I live in the northeast. Here's a (perhaps silly) question I have about
attic ventilation: On those days where the humidity outside is very high
(such as 100% on a rainy/foggy day (in any season), or a hazy/hot/humid
summer day) then I'm curious why that having more ventilation is said to
reduce, rather than increase, the attic's humidity? To see what I'm
getting at, lets suppose that, in theory, I could increase my attic's
ventilation to that of a screen porch. Wouldn't having so much ventilation
cause the relative humidity of the attic to get all the way up to the 90% +
range on those very humid rainy/hazy/foggy days, or am I missing something
here? For example, today the outside humidity is 100% but my attic's
humidity was around the low 50% range. Would adding more ventilation make
the humidity even lower or would it just draw more of that humid outside air
into the attic and make it even more humid? If not, then why not?
Anyway, I have a mold problem in my attic, in which the mold is growing on
the ceiling underneath the roof sheathing. A roofer has checked out my roof
and said there are no signs of leakage. The roof is less than 9 years old.
Everyone seems to suggest that increasing the ventilation would be of
benefit. Currently I have two gable vents on the sides and two square
passive vents at the top. I'm considering having a fan installed at the top
of my roof. Before I do so, I just need to make sure that adding a fan, or
adding more vents (such as soffit vents), would actually *reduce* the
humidity on those very humid days rather than causing my attic to become
even *more* humid (by drawing in more humid air). What do you think?
Anyway, if a fan is going to reduce humidity, and you recommend I have one
installed, then would having it controlled by a thermostat be adequate or do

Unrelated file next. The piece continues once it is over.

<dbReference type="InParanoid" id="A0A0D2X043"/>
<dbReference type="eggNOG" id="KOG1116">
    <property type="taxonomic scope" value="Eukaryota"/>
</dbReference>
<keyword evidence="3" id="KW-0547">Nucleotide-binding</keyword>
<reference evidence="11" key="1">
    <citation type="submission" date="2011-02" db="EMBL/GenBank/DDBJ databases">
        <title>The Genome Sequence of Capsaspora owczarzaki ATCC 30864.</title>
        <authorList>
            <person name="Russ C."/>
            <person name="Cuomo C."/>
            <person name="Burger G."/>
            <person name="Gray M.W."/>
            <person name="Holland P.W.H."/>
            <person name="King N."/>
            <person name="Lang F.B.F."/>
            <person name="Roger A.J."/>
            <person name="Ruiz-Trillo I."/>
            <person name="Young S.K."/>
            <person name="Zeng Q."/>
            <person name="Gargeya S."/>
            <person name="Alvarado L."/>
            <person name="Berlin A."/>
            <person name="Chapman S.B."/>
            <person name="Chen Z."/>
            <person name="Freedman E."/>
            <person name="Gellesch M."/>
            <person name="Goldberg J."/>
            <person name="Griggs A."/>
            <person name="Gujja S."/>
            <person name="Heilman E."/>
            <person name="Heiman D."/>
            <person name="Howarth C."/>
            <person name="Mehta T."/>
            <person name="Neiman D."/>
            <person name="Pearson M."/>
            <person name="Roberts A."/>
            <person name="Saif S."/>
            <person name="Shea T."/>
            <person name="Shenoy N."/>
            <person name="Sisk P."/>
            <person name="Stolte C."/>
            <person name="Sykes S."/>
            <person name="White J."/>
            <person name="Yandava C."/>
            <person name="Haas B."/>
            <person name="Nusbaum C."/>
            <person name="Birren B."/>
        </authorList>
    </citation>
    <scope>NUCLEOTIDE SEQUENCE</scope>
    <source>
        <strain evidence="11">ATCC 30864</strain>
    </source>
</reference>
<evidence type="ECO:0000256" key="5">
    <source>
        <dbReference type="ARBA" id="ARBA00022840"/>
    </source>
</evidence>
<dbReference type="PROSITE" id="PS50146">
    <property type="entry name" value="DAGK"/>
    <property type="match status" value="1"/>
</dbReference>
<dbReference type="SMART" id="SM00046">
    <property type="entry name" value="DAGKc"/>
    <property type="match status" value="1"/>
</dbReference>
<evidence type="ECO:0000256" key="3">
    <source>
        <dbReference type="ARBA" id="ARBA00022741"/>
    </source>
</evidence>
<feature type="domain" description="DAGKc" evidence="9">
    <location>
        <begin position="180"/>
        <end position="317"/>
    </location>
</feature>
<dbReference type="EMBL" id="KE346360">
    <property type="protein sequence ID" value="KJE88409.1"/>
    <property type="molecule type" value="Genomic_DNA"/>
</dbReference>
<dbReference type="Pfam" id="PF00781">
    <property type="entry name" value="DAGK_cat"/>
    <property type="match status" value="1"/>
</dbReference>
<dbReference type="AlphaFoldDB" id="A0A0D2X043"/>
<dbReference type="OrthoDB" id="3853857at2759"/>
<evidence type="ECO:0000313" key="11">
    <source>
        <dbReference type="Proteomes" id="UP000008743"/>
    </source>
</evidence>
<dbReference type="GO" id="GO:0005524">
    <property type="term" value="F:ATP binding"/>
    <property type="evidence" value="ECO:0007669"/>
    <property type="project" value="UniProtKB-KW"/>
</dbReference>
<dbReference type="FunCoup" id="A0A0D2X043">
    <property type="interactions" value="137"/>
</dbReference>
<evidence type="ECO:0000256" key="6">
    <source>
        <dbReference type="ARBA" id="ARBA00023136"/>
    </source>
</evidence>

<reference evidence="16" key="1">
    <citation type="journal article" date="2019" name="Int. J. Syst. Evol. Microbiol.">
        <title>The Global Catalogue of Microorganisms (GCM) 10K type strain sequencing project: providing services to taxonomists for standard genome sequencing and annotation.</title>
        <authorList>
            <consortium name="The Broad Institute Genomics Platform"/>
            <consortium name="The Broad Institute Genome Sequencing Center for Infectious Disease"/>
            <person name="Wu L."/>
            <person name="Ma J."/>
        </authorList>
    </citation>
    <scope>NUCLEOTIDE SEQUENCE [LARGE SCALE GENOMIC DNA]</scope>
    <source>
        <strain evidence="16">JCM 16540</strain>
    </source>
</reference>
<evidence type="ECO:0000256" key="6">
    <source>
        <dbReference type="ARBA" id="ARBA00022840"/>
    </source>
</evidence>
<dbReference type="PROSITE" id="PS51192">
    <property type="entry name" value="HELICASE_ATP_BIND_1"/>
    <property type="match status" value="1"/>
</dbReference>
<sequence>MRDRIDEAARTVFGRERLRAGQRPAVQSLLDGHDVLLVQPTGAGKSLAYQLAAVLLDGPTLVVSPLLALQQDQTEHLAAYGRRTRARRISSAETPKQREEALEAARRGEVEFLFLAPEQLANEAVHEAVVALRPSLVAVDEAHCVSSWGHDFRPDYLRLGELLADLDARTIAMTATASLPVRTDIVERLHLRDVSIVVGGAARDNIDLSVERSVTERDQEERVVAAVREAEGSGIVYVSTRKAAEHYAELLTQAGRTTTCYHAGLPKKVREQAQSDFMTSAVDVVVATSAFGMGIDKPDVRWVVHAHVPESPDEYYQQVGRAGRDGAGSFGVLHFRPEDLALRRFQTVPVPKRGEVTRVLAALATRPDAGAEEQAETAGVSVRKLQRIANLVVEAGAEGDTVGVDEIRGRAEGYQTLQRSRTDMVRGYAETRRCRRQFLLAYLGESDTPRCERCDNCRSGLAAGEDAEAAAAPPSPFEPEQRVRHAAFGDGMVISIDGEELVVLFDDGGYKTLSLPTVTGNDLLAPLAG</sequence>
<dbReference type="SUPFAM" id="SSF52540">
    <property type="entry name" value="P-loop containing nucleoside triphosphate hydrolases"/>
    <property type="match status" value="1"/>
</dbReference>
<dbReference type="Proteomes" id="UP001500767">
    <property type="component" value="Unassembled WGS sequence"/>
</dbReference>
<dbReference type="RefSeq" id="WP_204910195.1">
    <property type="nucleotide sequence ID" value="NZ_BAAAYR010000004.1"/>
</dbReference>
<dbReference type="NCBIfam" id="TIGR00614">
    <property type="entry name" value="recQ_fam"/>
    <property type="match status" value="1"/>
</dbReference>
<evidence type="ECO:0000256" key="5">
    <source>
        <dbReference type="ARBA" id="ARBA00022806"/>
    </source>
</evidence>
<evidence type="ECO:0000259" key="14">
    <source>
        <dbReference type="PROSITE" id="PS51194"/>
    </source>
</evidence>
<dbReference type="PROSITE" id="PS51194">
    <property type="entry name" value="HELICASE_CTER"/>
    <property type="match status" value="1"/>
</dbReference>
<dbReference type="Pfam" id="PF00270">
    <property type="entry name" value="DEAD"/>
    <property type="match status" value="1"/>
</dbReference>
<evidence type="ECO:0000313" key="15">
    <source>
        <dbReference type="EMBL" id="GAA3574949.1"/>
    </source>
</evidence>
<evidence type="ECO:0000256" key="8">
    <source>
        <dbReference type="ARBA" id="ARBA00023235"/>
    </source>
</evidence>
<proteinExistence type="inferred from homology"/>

I need a humidistat control too?
attic ventilation is a complicated issue. i run a lab in MI that tests
and id's mold in homes, attics, other (as well as lots of other things
too). if you are getting mold growth on your roofing boards and the
joists without leaking, you are having humidity accumulation, i.e.
condensation. if the mold growth is active, green and fuzzy, the
problem is a current issue. if the growth is thin and black and looks
like charcoal, the issue is most likely a different season, as this is
the 'dormant' stage of mold growth. you've got to understand that
condensation occurs when temperatures change faster than the humidity.
increasing ventilation allows the excess moisture to escape the attic
during air flow (created by temp differentials, pressure diffs, etc)
before it can condense. increase ventilation - using fan force if
necessary - decrease reoccurance of condensation. other things... make
sure bathrooms, dryers, and sewer vent are not directed into your
attic - ever! many homes i am called to have these venting into the
attic. very stupid. also if the mold is fine black dry stuff and it
gets wet, it can bloom very fast damaging wood and causing serious
allergy effects on people even if you dont have allergies... yet...if
you clean this stuff up ( and u should if there is lots of area with
growth) dont use bleach, use quaternary ammonium compounds in a
detergent (read labels!) dont drip (catch it all), dry it thoroughly,
make sure insulation is DRY!!! good luck
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